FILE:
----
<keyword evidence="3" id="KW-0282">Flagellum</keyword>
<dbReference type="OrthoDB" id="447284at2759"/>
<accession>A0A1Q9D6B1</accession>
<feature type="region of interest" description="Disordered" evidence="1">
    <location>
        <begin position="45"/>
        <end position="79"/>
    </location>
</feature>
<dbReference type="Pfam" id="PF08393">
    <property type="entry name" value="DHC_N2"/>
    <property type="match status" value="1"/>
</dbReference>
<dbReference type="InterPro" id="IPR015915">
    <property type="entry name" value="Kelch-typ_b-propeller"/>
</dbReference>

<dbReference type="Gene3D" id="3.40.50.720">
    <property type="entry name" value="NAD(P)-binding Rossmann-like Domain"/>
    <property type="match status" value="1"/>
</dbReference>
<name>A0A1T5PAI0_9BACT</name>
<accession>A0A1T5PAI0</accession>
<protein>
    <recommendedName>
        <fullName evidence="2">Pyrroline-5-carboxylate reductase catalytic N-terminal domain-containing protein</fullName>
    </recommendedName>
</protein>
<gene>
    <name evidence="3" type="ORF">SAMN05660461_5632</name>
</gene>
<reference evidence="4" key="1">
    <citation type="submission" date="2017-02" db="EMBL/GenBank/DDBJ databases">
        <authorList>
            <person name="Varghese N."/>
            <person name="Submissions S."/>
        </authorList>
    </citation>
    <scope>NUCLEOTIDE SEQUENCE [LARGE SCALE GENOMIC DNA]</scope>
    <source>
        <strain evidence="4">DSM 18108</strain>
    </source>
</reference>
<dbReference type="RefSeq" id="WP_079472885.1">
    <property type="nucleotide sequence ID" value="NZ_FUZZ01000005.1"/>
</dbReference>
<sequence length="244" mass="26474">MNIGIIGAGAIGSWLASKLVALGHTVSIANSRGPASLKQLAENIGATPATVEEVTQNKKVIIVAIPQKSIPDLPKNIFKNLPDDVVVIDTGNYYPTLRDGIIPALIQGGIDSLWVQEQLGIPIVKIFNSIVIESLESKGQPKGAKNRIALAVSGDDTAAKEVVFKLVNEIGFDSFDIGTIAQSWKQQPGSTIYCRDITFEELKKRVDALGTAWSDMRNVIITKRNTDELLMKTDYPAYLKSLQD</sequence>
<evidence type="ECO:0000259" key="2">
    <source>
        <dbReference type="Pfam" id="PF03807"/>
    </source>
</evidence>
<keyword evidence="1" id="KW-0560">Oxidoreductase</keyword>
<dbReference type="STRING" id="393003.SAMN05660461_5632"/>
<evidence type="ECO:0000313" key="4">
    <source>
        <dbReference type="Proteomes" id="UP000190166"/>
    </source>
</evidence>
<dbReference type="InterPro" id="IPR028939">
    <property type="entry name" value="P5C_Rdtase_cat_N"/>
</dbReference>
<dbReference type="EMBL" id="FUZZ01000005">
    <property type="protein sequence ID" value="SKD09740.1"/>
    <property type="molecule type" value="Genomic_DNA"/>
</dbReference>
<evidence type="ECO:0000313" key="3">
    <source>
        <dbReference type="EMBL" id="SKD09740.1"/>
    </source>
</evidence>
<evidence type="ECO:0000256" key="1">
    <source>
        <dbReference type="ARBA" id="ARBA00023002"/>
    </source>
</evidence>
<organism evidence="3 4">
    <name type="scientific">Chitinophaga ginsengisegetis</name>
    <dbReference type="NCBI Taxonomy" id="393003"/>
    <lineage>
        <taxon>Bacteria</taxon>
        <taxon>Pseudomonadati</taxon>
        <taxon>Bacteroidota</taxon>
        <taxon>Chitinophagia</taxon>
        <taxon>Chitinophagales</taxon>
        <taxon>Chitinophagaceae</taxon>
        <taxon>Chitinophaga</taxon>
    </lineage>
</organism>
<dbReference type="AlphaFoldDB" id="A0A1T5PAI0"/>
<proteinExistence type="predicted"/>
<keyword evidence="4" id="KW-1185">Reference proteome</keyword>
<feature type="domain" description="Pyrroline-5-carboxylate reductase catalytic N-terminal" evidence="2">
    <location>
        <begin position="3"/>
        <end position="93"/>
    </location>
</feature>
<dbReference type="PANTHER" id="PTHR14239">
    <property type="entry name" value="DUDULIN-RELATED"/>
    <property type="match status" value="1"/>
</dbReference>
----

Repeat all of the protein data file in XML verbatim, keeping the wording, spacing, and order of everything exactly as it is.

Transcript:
<keyword evidence="3" id="KW-0282">Flagellum</keyword>
<dbReference type="OrthoDB" id="447284at2759"/>
<accession>A0A1Q9D6B1</accession>
<feature type="region of interest" description="Disordered" evidence="1">
    <location>
        <begin position="45"/>
        <end position="79"/>
    </location>
</feature>
<dbReference type="Pfam" id="PF08393">
    <property type="entry name" value="DHC_N2"/>
    <property type="match status" value="1"/>
</dbReference>
<dbReference type="InterPro" id="IPR015915">
    <property type="entry name" value="Kelch-typ_b-propeller"/>
</dbReference>

<dbReference type="Gene3D" id="3.40.50.720">
    <property type="entry name" value="NAD(P)-binding Rossmann-like Domain"/>
    <property type="match status" value="1"/>
</dbReference>
<name>A0A1T5PAI0_9BACT</name>
<accession>A0A1T5PAI0</accession>
<protein>
    <recommendedName>
        <fullName evidence="2">Pyrroline-5-carboxylate reductase catalytic N-terminal domain-containing protein</fullName>
    </recommendedName>
</protein>
<gene>
    <name evidence="3" type="ORF">SAMN05660461_5632</name>
</gene>
<reference evidence="4" key="1">
    <citation type="submission" date="2017-02" db="EMBL/GenBank/DDBJ databases">
        <authorList>
            <person name="Varghese N."/>
            <person name="Submissions S."/>
        </authorList>
    </citation>
    <scope>NUCLEOTIDE SEQUENCE [LARGE SCALE GENOMIC DNA]</scope>
    <source>
        <strain evidence="4">DSM 18108</strain>
    </source>
</reference>
<dbReference type="RefSeq" id="WP_079472885.1">
    <property type="nucleotide sequence ID" value="NZ_FUZZ01000005.1"/>
</dbReference>
<sequence length="244" mass="26474">MNIGIIGAGAIGSWLASKLVALGHTVSIANSRGPASLKQLAENIGATPATVEEVTQNKKVIIVAIPQKSIPDLPKNIFKNLPDDVVVIDTGNYYPTLRDGIIPALIQGGIDSLWVQEQLGIPIVKIFNSIVIESLESKGQPKGAKNRIALAVSGDDTAAKEVVFKLVNEIGFDSFDIGTIAQSWKQQPGSTIYCRDITFEELKKRVDALGTAWSDMRNVIITKRNTDELLMKTDYPAYLKSLQD</sequence>
<evidence type="ECO:0000259" key="2">
    <source>
        <dbReference type="Pfam" id="PF03807"/>
    </source>
</evidence>
<keyword evidence="1" id="KW-0560">Oxidoreductase</keyword>
<dbReference type="STRING" id="393003.SAMN05660461_5632"/>
<evidence type="ECO:0000313" key="4">
    <source>
        <dbReference type="Proteomes" id="UP000190166"/>
    </source>
</evidence>
<dbReference type="InterPro" id="IPR028939">
    <property type="entry name" value="P5C_Rdtase_cat_N"/>
</dbReference>
<dbReference type="EMBL" id="FUZZ01000005">
    <property type="protein sequence ID" value="SKD09740.1"/>
    <property type="molecule type" value="Genomic_DNA"/>
</dbReference>
<evidence type="ECO:0000313" key="3">
    <source>
        <dbReference type="EMBL" id="SKD09740.1"/>
    </source>
</evidence>
<evidence type="ECO:0000256" key="1">
    <source>
        <dbReference type="ARBA" id="ARBA00023002"/>
    </source>
</evidence>
<organism evidence="3 4">
    <name type="scientific">Chitinophaga ginsengisegetis</name>
    <dbReference type="NCBI Taxonomy" id="393003"/>
    <lineage>
        <taxon>Bacteria</taxon>
        <taxon>Pseudomonadati</taxon>
        <taxon>Bacteroidota</taxon>
        <taxon>Chitinophagia</taxon>
        <taxon>Chitinophagales</taxon>
        <taxon>Chitinophagaceae</taxon>
        <taxon>Chitinophaga</taxon>
    </lineage>
</organism>
<dbReference type="AlphaFoldDB" id="A0A1T5PAI0"/>
<proteinExistence type="predicted"/>
<keyword evidence="4" id="KW-1185">Reference proteome</keyword>
<feature type="domain" description="Pyrroline-5-carboxylate reductase catalytic N-terminal" evidence="2">
    <location>
        <begin position="3"/>
        <end position="93"/>
    </location>
</feature>
<dbReference type="PANTHER" id="PTHR14239">
    <property type="entry name" value="DUDULIN-RELATED"/>
    <property type="match status" value="1"/>
</dbReference>